Join Alberto Manguel and Anita Rau Badami for a lively discussion of Kipling’s work in the context of multiculturalism, colonialism, and modernity.
How complex was Kipling’s relationship to his native India? Marking the first signs of a setting sun for the British Empire, Rudyard Kipling’s Traffic and Discoveries shows the author grappling with new technology and new politics, all while retaining his supremely keen eye for vivid imagery and sensory detail. An annotated manuscript of the work, which Kipling gave to the University in 1907, provides precious insight into his creative process.
Doors open for a light reception at 5 PM.
This event is presented in collaboration with the Friends of the McGill Library
Anita Rau Badami is the author of four novels: Tamarind Mem, The Hero’s Walk, Can You Hear the Nightbird Call?, and Tell it to the Trees. Anita’s books are critically acclaimed and have been published in several languages across the world. She is the recipient of awards including the Marian Engel Prize, the Regional Commonwealth Award, and the Premio Berto Prize for International Literature. Her books have been nominated for various other awards such as the Orange Prize (now the Women’s Prize for Fiction), the Kiriyama Prize, and the IMPAC Dublin Prize for literature. Her second novel The Hero’s Walk was a Canada Reads 2016 finalist. Anita is currently working on her fifth novel “The Reason Why” which will, hopefully, be out in 2020.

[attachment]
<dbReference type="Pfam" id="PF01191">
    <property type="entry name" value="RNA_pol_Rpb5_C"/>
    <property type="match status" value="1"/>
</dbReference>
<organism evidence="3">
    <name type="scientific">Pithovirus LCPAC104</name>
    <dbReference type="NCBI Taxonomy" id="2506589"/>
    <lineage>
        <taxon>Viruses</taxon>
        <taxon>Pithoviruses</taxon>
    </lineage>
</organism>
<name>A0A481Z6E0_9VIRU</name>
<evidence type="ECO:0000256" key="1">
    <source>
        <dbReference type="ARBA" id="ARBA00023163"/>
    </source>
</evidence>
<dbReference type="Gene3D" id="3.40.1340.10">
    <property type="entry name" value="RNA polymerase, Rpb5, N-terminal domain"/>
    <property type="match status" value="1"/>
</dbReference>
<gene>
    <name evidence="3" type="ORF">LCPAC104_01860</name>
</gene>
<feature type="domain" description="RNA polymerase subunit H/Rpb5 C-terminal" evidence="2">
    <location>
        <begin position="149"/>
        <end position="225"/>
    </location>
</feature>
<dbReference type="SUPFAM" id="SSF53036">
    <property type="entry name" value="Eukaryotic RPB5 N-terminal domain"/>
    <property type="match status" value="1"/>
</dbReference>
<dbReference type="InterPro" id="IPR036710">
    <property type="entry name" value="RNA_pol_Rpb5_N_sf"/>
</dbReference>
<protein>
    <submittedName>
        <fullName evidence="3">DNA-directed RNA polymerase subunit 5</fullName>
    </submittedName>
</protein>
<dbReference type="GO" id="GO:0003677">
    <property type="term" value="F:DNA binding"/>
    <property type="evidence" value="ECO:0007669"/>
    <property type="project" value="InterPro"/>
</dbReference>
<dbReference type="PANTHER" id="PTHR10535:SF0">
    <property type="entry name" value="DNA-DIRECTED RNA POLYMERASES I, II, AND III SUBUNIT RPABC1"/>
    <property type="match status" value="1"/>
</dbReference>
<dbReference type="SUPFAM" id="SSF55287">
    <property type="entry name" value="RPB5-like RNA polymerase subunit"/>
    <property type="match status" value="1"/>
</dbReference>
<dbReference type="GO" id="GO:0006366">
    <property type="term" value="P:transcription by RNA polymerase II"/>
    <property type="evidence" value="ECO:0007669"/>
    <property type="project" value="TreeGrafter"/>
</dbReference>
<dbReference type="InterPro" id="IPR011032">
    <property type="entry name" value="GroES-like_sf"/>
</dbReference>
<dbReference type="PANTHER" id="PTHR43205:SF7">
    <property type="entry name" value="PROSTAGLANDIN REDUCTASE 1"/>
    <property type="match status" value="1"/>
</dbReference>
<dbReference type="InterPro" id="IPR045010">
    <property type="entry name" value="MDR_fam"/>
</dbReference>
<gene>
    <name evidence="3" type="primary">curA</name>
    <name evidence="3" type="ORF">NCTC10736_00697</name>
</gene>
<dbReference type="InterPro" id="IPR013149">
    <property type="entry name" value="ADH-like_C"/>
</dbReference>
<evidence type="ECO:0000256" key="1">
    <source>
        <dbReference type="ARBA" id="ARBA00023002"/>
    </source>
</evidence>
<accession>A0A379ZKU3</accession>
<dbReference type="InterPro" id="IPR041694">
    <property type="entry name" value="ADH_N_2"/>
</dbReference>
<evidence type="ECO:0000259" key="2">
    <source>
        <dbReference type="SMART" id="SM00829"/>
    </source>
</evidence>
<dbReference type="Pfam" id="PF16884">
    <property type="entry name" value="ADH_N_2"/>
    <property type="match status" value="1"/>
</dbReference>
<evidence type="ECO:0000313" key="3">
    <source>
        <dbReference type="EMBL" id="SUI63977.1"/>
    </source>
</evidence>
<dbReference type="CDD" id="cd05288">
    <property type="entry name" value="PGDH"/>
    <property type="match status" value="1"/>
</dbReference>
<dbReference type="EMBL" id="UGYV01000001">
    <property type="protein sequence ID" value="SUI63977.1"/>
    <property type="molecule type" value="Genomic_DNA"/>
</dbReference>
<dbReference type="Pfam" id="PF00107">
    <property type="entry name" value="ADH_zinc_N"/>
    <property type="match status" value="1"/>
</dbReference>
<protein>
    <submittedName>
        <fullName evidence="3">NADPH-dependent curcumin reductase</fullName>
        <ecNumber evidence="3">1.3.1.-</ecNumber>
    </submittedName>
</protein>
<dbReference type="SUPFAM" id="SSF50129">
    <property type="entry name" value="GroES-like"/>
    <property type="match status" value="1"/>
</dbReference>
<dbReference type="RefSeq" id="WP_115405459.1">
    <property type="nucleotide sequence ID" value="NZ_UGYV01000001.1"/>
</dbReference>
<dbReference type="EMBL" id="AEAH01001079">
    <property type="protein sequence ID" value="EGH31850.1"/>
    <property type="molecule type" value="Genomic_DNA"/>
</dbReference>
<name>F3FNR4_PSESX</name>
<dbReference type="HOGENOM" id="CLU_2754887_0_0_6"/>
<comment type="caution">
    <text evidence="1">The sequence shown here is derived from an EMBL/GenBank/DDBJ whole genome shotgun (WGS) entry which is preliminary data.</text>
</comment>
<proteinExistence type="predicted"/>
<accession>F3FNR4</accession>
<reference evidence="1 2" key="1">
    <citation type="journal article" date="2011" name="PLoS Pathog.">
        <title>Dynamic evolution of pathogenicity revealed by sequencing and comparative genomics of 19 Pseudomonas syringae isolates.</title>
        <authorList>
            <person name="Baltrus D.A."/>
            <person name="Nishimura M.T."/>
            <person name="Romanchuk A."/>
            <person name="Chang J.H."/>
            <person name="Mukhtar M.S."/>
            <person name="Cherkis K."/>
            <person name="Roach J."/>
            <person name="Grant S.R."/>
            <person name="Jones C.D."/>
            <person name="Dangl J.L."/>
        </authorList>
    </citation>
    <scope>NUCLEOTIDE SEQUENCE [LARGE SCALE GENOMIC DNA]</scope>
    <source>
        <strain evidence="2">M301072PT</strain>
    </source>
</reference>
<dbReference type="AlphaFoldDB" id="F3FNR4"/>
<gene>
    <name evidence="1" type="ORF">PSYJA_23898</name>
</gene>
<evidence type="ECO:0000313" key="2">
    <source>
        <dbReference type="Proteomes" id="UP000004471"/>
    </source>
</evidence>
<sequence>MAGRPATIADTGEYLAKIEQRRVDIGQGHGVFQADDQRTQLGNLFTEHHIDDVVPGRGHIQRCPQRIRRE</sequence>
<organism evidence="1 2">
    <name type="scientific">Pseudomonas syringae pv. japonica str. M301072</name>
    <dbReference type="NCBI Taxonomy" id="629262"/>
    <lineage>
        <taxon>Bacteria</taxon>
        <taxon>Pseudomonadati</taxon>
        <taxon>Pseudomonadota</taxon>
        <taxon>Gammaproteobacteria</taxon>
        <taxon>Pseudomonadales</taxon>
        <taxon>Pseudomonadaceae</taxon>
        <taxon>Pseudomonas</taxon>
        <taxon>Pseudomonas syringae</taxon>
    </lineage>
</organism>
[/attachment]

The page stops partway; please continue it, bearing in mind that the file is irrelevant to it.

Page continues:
Alberto Manguel is an Argentinian-Canadian writer, translator, editor and critic, born in Buenos Aires in 1948. He has published several novels, and non-fiction, including Packing My Library, Curiosity, With Borges, A History of Reading, The Library at Night and (together with Gianni Guadalupi) The Dictionary of Imaginary Places. He has received numerous international awards, among others the Commander of the Order of Arts & Letters from France, the Formentor Prize and the Alfonso Reyes Prize in 2017, and the Gutenberg Prize 2018. He is doctor honoris causa of the universities of Ottawa and York in Canada, and Liège in Belgium and Anglo Ruskin in Cambridge, UK. Until August of 2018 he was the director of the National Library of Argentina.